What are we to make of such phenomena? It would be convenient if we could dismiss the whole thing as a pack of lies or mass hysteria, or hypnosis. We can certainly dismiss 95 percent of the miracles attributed to the saints in this way without a twinge of conscience [...] But the evidence does cannot be dismissed; it is overwhelming. His feats were witnessed by kings, dukes and philosophers (or at least one philosopher ̶ Leibniz). When his canonisation was suggested, the Church started an investigation into his flights and hundreds despotions were taken. He became a saint 104 years after his death. [...] Fr. Josef flew. There can be no possible doubt about that.
In Basilica di XII Santi Apostoli here in Rome there is an altarpiece with the flying Joseph of Coppertino, in front of which you every day may spot one or two students praying for divine intervention to help them with their studies and exams.
Gunnar Harding´s interest in the story of Joseph of Coppertino, and his association of him with the Shah's statement about his unwrinkled suit, were probably due to Harding being a poet and musician. He described how we all have a propensity to be dominated by everyday concerns. Routines weaken our preparedness for experiencing the mystery of existence, the prerequisite for flight of fancy, for dreams and for profound appreciation of the miracles and wonders of life. Sitting by our cocktails in a comfortable airplane seat we do not perceive the wonder implied in Josef of Coppertino´s flights.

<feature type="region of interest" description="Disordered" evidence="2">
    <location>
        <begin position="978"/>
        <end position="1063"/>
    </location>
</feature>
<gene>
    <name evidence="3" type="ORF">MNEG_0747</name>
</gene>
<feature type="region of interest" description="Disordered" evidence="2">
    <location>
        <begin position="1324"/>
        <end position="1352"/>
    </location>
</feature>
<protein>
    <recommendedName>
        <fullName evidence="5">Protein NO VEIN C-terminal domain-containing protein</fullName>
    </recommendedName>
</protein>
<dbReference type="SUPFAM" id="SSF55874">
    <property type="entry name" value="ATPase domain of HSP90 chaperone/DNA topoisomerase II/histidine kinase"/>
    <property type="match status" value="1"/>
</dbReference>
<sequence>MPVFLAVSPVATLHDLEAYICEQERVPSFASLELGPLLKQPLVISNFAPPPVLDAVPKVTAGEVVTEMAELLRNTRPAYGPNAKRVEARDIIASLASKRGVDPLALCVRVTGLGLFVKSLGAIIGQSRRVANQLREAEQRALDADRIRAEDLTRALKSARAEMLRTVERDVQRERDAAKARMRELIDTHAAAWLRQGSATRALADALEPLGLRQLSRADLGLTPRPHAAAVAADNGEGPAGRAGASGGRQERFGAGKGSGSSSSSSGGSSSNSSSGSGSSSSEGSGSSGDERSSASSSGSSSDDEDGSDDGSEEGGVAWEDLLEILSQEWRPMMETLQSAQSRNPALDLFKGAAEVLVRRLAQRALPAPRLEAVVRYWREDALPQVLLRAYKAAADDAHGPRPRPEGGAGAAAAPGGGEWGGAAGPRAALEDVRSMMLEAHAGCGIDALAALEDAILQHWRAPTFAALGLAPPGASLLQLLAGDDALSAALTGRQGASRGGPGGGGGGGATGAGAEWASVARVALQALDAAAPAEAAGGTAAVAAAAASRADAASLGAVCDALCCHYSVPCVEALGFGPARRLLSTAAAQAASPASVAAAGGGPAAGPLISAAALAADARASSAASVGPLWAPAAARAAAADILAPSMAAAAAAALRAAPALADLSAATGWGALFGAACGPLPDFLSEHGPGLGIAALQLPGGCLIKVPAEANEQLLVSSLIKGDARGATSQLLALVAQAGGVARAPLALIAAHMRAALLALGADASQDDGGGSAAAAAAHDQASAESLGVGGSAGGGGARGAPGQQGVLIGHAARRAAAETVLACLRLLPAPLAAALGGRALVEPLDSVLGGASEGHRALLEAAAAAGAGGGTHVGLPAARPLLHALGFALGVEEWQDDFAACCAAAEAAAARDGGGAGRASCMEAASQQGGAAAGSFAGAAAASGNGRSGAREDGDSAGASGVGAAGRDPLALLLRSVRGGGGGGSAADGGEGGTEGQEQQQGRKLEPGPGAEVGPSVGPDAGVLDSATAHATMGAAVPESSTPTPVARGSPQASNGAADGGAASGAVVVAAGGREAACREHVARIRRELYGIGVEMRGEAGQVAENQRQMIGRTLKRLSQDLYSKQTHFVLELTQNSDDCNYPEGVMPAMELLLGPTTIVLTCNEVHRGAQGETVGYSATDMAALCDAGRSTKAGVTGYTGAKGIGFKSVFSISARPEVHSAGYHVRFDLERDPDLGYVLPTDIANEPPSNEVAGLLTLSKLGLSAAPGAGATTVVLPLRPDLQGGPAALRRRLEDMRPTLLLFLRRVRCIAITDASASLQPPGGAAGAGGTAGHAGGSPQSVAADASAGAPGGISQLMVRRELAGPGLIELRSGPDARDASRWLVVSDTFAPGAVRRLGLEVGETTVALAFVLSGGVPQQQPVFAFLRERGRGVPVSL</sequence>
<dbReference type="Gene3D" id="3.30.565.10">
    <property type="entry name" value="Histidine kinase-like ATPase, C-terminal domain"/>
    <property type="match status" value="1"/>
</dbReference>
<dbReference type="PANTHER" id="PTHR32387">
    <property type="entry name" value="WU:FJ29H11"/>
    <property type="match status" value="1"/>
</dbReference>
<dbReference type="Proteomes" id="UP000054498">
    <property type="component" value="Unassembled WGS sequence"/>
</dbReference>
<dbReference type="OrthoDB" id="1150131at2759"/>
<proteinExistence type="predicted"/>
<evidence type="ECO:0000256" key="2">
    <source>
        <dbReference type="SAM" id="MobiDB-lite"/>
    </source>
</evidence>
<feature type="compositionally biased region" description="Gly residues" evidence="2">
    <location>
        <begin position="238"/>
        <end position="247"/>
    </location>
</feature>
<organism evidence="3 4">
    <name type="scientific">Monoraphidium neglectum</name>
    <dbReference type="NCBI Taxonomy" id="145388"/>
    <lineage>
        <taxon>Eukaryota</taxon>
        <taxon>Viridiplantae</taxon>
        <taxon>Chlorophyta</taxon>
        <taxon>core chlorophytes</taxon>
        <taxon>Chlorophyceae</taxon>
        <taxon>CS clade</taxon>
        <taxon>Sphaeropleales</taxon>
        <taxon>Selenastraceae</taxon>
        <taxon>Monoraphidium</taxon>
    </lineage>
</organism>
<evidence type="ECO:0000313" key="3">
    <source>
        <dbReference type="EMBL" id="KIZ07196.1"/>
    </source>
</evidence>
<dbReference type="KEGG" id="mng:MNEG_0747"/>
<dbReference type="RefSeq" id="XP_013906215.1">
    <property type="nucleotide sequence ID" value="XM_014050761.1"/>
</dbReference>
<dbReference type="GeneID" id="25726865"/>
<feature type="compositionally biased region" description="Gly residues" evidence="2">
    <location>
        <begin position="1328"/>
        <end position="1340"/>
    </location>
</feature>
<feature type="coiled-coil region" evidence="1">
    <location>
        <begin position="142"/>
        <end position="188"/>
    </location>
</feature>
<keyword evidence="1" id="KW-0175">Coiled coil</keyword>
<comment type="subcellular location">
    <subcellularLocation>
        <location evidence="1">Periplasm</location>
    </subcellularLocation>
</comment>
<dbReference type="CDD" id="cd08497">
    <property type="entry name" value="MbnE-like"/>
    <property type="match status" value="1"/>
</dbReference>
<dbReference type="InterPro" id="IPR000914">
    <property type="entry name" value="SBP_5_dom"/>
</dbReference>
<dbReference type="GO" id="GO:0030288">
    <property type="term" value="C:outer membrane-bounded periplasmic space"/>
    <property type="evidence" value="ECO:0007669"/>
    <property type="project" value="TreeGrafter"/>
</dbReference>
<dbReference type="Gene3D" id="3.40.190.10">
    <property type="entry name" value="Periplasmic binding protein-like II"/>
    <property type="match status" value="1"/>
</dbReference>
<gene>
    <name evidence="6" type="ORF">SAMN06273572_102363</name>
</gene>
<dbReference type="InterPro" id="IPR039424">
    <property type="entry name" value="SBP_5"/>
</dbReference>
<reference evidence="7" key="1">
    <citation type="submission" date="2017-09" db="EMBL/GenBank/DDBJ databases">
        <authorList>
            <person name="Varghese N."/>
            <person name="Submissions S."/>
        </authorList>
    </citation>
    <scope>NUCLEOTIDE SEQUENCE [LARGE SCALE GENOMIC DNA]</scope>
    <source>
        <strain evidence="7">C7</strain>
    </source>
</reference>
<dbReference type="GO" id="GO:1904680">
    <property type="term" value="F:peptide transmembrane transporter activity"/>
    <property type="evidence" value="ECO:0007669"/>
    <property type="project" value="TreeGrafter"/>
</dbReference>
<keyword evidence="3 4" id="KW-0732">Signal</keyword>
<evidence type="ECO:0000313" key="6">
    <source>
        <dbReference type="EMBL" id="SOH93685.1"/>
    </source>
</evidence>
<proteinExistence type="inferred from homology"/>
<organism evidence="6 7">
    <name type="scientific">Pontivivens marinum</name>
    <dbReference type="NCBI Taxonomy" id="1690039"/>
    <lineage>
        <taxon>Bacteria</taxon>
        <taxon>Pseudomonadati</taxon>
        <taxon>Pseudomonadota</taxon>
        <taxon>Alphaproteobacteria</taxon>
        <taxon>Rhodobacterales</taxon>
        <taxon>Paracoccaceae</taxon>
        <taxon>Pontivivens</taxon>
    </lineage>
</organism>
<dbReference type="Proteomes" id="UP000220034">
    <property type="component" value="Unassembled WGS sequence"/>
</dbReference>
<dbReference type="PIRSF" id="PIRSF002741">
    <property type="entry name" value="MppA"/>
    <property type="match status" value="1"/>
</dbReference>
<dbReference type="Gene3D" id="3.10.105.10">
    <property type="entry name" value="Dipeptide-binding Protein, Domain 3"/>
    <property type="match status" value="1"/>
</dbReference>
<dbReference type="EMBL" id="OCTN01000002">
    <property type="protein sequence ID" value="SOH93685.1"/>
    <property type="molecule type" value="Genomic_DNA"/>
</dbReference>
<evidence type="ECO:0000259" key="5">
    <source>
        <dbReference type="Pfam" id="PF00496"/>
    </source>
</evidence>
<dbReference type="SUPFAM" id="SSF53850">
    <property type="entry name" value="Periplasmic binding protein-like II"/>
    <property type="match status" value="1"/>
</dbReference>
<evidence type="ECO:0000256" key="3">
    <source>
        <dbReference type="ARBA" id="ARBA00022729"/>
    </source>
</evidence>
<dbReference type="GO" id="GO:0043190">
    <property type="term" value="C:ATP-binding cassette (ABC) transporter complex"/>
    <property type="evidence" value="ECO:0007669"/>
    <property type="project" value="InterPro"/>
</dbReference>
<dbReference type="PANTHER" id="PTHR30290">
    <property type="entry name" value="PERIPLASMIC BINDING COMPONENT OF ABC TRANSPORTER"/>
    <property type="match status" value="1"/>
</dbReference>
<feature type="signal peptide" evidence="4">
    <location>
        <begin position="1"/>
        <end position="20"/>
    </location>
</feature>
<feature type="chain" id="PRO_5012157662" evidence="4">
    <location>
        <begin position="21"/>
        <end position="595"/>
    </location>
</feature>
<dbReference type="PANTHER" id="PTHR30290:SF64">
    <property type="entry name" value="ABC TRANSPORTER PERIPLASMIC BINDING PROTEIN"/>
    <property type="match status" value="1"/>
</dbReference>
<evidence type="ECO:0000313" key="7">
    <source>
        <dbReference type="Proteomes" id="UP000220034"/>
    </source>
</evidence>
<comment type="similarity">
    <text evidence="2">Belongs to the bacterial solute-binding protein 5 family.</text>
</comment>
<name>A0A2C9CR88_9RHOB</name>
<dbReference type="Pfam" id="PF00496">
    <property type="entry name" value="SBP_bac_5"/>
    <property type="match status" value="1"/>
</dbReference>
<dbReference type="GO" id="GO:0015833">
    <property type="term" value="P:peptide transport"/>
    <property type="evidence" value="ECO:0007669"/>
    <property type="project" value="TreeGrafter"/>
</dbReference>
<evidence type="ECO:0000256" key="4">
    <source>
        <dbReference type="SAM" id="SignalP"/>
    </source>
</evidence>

Colin Wilson compares our daily lives with a man who, during his train journeys to and from his workplace, sits submerged in the local newspaper´s easily forgotten words (nowadays it would more probably be a mobile phone or iPad) until he one day lifts his gaze and through the window detects the passing landscape, marvels at its beauty and afterwards, with a renewed interest, observes his fellow travelers. To channel this feeling, to make it into life-enhancing awareness is what Colin Wilson in his book The Occult describes as Faculty X:
Someone accustomed to a modern city probably cuts out as much as 99 per cent of the stimuli that fall on the senses. We all know about this. But what we have not yet grasped is the extraordinary power we possess in being able to focus upon particular aspects of reality. This power is Faculty X, but at the moment we hardly make use of it, unaware of its potentialities.
I assume that Gunnar Harding, as well as several other poets and writers, became interested in The Occult after having read The Outsider, which a twenty-four-year-old Wilson had published in 1956. It was easy to identify with a young man who had travelled around in Europe, for a while had a minor administrative job, married, had a son and then divorced, constantly devouring one novel after another, while trying to write an amazing novel. Wilson had his reading in common with sevetal other people of his age; Kafka, Camus, Hesse, Eliot, Hemingway, Blake, T.E. Lawrence, Sartre, Dostoevsky, Nietzsche, Hamsun, H.P. Lovecraft and many others of a similar vein. I guess that many young persons still find their way to writers like these and might experience something like Wilson felt: